“That’s good,” you say. “Miata Internet told me the ND handles like a yacht, unlike previous Miatas, which are basically race cars.” Hey, I remember my first Internet. And I remember when the exact same thing was said about the NC. But “4x4 ride height” and “leans like a container ship” are only valid measures of performance in magazine racing world, and let’s make something perfectly clear: body roll has been a product of Mazda’s aforementioned triumvirate of L-words since the very beginning. Yeah, your buddy’s ’94 R-Package corners like it’s on rails after $3,500 in parts from Flyin’ Miata. Bone-stock, that thing had its inside hip in the air going around every. single. cone.
Body motion is not inherently bad, it’s merely a tangible expression of a chassis’ weight management characteristics. When Mazda re-jiggered the seating position for the current Miata, the entire point was to put the driver closer to the car’s roll center so that its attitude (as in pitch and yaw, not how smiley the grille is) could be more easily interpreted. This change had the side effect of reducing the Miata’s perceived body roll, even though it did very little (not nothing, but we’re not going to dig into that here) to alter the amount of weight transfer taking place.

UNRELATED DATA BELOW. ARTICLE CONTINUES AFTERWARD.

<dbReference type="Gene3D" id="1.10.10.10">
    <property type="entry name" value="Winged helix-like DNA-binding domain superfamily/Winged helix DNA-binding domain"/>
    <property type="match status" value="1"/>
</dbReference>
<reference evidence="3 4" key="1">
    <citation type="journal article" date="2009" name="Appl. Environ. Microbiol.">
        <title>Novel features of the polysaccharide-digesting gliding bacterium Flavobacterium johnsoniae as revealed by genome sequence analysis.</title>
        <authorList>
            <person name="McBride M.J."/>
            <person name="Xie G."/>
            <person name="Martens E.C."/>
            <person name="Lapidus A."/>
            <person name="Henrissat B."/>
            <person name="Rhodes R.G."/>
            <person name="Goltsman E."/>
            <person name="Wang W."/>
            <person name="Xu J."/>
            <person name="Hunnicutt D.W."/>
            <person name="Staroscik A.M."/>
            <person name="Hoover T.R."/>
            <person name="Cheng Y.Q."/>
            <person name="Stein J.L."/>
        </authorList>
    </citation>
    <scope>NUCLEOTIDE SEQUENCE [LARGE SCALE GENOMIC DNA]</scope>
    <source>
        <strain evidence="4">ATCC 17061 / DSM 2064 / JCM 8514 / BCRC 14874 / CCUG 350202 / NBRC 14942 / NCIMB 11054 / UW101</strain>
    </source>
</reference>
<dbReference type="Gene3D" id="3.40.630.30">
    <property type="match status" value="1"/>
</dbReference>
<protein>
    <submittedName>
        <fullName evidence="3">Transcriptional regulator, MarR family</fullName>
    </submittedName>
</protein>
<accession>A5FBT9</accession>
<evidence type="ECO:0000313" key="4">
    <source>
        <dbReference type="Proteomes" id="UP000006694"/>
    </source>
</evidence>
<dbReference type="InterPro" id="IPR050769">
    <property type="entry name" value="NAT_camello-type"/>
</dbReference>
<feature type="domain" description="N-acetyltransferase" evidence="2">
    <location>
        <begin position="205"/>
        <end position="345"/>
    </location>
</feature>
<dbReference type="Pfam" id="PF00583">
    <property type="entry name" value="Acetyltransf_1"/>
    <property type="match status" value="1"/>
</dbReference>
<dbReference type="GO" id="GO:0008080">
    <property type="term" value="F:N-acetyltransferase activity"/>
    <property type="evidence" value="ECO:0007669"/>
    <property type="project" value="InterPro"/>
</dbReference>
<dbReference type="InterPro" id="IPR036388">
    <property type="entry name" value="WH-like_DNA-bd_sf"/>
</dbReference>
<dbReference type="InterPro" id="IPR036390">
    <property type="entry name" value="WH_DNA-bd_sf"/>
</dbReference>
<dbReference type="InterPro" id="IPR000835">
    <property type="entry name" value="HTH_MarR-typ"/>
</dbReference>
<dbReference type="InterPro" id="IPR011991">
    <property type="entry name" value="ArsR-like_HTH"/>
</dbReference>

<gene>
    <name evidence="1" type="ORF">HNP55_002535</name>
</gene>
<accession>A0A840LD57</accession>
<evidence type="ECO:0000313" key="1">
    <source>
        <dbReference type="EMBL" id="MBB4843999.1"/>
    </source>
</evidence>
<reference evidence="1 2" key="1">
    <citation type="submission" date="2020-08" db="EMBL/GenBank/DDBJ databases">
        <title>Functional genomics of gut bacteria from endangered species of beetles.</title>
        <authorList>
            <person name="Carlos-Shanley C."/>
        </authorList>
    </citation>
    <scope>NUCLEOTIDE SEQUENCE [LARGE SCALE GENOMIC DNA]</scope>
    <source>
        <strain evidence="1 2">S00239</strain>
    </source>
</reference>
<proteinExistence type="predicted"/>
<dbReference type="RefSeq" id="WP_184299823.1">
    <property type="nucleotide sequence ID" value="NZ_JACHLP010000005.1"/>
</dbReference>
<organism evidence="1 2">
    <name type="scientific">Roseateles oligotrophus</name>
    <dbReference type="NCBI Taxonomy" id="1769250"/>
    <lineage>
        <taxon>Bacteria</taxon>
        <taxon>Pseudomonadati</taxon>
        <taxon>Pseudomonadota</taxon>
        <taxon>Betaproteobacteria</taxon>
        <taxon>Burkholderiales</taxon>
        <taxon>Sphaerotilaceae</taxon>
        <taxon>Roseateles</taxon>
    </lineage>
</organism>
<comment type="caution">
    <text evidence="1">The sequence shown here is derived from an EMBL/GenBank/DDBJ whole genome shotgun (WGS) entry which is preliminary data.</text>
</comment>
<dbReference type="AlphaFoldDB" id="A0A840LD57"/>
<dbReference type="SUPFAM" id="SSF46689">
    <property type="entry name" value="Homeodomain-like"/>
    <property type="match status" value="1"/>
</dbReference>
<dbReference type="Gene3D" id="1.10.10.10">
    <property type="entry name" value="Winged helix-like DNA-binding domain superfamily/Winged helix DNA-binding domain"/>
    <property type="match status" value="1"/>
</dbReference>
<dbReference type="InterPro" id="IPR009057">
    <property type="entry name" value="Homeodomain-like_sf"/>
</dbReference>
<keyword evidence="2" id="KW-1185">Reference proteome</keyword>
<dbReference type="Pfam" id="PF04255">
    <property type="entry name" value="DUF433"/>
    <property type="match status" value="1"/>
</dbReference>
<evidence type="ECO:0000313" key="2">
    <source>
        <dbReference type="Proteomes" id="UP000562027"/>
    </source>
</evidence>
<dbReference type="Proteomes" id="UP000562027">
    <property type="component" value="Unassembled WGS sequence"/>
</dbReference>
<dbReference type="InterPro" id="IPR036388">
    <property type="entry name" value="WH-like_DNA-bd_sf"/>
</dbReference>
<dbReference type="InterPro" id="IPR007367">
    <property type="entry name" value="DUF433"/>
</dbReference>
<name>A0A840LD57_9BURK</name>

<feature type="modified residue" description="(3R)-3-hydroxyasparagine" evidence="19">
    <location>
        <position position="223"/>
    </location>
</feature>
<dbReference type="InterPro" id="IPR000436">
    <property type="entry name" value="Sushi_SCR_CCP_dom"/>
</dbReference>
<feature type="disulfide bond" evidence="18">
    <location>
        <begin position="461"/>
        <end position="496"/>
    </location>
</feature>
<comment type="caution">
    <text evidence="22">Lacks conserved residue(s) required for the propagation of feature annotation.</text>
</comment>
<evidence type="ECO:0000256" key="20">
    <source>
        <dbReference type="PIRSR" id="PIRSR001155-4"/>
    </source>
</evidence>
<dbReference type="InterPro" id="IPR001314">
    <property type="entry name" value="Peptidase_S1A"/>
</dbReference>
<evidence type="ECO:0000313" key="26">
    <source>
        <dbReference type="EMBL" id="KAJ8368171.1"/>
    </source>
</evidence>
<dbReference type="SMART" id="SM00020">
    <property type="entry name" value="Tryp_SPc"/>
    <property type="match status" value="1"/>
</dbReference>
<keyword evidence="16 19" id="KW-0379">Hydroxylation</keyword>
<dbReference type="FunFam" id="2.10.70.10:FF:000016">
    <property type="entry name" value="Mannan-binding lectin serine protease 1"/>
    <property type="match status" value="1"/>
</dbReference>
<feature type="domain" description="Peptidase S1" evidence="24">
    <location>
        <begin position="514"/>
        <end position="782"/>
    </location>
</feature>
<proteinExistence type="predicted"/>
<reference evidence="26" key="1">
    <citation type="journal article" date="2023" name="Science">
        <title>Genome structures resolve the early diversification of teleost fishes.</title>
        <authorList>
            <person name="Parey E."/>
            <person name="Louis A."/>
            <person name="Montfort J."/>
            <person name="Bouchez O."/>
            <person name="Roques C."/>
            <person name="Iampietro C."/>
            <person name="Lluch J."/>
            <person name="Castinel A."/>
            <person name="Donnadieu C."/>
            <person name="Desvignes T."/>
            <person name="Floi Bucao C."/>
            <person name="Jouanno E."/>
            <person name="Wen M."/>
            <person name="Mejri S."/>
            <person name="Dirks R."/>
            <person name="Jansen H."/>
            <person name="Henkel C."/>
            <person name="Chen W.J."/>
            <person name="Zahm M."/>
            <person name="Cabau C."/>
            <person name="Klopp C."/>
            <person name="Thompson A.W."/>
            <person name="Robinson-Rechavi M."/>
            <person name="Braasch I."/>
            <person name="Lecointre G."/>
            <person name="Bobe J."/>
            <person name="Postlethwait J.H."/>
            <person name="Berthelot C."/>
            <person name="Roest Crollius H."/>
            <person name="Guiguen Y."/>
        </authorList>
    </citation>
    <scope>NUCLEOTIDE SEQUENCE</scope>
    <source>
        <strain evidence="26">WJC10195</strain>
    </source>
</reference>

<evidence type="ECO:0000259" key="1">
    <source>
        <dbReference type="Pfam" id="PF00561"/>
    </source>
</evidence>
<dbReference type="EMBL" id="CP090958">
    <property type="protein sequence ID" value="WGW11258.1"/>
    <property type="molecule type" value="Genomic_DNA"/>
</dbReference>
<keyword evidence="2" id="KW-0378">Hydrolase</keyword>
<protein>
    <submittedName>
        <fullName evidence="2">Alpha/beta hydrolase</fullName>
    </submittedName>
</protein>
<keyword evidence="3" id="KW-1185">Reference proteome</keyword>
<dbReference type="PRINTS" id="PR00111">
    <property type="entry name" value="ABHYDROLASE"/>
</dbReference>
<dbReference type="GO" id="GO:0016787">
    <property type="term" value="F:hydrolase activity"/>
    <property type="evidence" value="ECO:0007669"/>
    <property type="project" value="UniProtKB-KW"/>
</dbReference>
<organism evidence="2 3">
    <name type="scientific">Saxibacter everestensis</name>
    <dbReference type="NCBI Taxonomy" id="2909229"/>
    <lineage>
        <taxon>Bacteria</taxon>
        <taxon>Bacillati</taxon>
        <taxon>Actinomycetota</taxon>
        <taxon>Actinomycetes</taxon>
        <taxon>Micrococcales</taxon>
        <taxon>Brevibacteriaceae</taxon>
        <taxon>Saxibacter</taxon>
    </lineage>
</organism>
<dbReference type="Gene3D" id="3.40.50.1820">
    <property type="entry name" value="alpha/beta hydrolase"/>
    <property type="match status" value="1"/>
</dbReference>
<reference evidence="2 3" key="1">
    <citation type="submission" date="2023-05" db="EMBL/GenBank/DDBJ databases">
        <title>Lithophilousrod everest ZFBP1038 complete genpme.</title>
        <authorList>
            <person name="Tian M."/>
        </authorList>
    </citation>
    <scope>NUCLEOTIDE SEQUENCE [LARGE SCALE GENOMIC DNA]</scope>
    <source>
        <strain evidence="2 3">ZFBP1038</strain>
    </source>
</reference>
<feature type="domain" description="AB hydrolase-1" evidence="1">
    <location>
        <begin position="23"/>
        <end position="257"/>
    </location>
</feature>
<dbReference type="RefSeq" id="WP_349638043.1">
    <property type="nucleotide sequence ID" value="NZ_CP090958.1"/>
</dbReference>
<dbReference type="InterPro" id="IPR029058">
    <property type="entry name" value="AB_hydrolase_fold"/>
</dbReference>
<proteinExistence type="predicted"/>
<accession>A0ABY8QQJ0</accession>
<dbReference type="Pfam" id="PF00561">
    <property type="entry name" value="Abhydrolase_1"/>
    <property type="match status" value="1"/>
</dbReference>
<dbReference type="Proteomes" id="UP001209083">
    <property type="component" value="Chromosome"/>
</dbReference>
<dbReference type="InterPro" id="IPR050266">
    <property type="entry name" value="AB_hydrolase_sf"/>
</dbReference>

How? Go sit on the center of a see-saw while two of your buddies take the good seats. Now, close your eyes. How much is the see-saw moving? While you may feel the rocking motion, your body isn’t ascending or descending. To you, it’s not moving at all. To your friends, it’s moving a great deal. Who’s right? If this were a philosophy class, the answer would be “both,” but at a performance driving school, you'll learn that it’s the see-saw’s perspective that ultimately counts.
That’s because driving fast is all about managing that weight transfer. Whether you’re at the drag strip or chasing cones, being quick is all about putting weight where you want it and not where you don’t. Body roll is the car’s most effective tool for telling you how well you’re managing its weight. Reducing it, whether in practice or merely through perception, is equivalent to reducing the volume of the chassis’ communication system. That’s why you want a roly-poly ride in a big, heavy, unwieldy truck; it’s there to tell you where the lines are so you don’t cross them.
Fortunately, the Miata’s limits are relatively low and approachable — again, part of the formula — and it’s highly unlikely somebody upgrading from an earlier ND into a new 2022 is going to overdrive the thing ass-first into oncoming traffic because it’s infinitesimally firmer than the car it replaced. In fact, an experienced ‘shoe may even be able to wring a couple tenths per lap out of it on their track of choice if Mazda’s claimed limited-slip enhancements actually translate to higher real-world exit speeds, though I’d wonder at what expense to brake longevity.